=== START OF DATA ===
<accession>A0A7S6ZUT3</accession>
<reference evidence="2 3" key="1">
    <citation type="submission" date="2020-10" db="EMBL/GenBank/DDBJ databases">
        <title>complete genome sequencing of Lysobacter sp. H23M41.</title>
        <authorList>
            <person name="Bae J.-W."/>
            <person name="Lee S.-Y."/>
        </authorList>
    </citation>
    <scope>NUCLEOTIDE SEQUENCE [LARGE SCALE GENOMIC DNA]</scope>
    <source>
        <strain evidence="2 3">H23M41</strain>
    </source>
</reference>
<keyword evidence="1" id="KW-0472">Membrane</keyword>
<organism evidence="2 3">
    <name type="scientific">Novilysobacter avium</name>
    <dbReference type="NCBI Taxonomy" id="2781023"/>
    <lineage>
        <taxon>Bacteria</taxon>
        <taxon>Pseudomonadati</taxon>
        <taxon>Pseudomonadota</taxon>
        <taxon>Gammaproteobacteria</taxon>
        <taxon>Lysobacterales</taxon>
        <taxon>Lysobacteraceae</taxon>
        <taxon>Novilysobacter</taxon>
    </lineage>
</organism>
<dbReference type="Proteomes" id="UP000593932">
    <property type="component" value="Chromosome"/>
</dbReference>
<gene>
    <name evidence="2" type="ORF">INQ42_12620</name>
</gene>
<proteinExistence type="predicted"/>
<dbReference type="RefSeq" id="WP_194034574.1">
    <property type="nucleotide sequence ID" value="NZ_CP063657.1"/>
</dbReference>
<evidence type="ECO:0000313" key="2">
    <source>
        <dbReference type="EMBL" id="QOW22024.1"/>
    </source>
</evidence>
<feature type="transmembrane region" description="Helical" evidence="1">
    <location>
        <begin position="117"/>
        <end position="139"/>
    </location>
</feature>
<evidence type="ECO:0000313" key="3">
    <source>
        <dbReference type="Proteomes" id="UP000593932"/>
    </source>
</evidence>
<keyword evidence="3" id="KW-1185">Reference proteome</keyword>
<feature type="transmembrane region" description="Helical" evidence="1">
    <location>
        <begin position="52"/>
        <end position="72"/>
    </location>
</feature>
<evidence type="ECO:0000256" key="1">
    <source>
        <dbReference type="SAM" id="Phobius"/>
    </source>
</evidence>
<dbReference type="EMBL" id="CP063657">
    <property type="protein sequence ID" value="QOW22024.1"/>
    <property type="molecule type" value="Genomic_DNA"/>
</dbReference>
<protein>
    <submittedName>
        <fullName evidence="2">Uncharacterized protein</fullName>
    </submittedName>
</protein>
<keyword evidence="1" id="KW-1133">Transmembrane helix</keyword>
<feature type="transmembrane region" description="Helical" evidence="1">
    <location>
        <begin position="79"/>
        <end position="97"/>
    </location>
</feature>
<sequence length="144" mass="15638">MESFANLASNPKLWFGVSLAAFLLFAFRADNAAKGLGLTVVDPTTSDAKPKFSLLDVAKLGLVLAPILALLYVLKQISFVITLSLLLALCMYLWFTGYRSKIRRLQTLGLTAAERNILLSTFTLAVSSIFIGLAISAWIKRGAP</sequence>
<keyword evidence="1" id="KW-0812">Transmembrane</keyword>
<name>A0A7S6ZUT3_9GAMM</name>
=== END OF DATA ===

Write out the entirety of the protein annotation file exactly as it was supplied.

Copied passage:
<accession>A0A7S6ZUT3</accession>
<reference evidence="2 3" key="1">
    <citation type="submission" date="2020-10" db="EMBL/GenBank/DDBJ databases">
        <title>complete genome sequencing of Lysobacter sp. H23M41.</title>
        <authorList>
            <person name="Bae J.-W."/>
            <person name="Lee S.-Y."/>
        </authorList>
    </citation>
    <scope>NUCLEOTIDE SEQUENCE [LARGE SCALE GENOMIC DNA]</scope>
    <source>
        <strain evidence="2 3">H23M41</strain>
    </source>
</reference>
<keyword evidence="1" id="KW-0472">Membrane</keyword>
<organism evidence="2 3">
    <name type="scientific">Novilysobacter avium</name>
    <dbReference type="NCBI Taxonomy" id="2781023"/>
    <lineage>
        <taxon>Bacteria</taxon>
        <taxon>Pseudomonadati</taxon>
        <taxon>Pseudomonadota</taxon>
        <taxon>Gammaproteobacteria</taxon>
        <taxon>Lysobacterales</taxon>
        <taxon>Lysobacteraceae</taxon>
        <taxon>Novilysobacter</taxon>
    </lineage>
</organism>
<dbReference type="Proteomes" id="UP000593932">
    <property type="component" value="Chromosome"/>
</dbReference>
<gene>
    <name evidence="2" type="ORF">INQ42_12620</name>
</gene>
<proteinExistence type="predicted"/>
<dbReference type="RefSeq" id="WP_194034574.1">
    <property type="nucleotide sequence ID" value="NZ_CP063657.1"/>
</dbReference>
<evidence type="ECO:0000313" key="2">
    <source>
        <dbReference type="EMBL" id="QOW22024.1"/>
    </source>
</evidence>
<feature type="transmembrane region" description="Helical" evidence="1">
    <location>
        <begin position="117"/>
        <end position="139"/>
    </location>
</feature>
<evidence type="ECO:0000313" key="3">
    <source>
        <dbReference type="Proteomes" id="UP000593932"/>
    </source>
</evidence>
<keyword evidence="3" id="KW-1185">Reference proteome</keyword>
<feature type="transmembrane region" description="Helical" evidence="1">
    <location>
        <begin position="52"/>
        <end position="72"/>
    </location>
</feature>
<evidence type="ECO:0000256" key="1">
    <source>
        <dbReference type="SAM" id="Phobius"/>
    </source>
</evidence>
<dbReference type="EMBL" id="CP063657">
    <property type="protein sequence ID" value="QOW22024.1"/>
    <property type="molecule type" value="Genomic_DNA"/>
</dbReference>
<protein>
    <submittedName>
        <fullName evidence="2">Uncharacterized protein</fullName>
    </submittedName>
</protein>
<keyword evidence="1" id="KW-1133">Transmembrane helix</keyword>
<feature type="transmembrane region" description="Helical" evidence="1">
    <location>
        <begin position="79"/>
        <end position="97"/>
    </location>
</feature>
<sequence length="144" mass="15638">MESFANLASNPKLWFGVSLAAFLLFAFRADNAAKGLGLTVVDPTTSDAKPKFSLLDVAKLGLVLAPILALLYVLKQISFVITLSLLLALCMYLWFTGYRSKIRRLQTLGLTAAERNILLSTFTLAVSSIFIGLAISAWIKRGAP</sequence>
<keyword evidence="1" id="KW-0812">Transmembrane</keyword>
<name>A0A7S6ZUT3_9GAMM</name>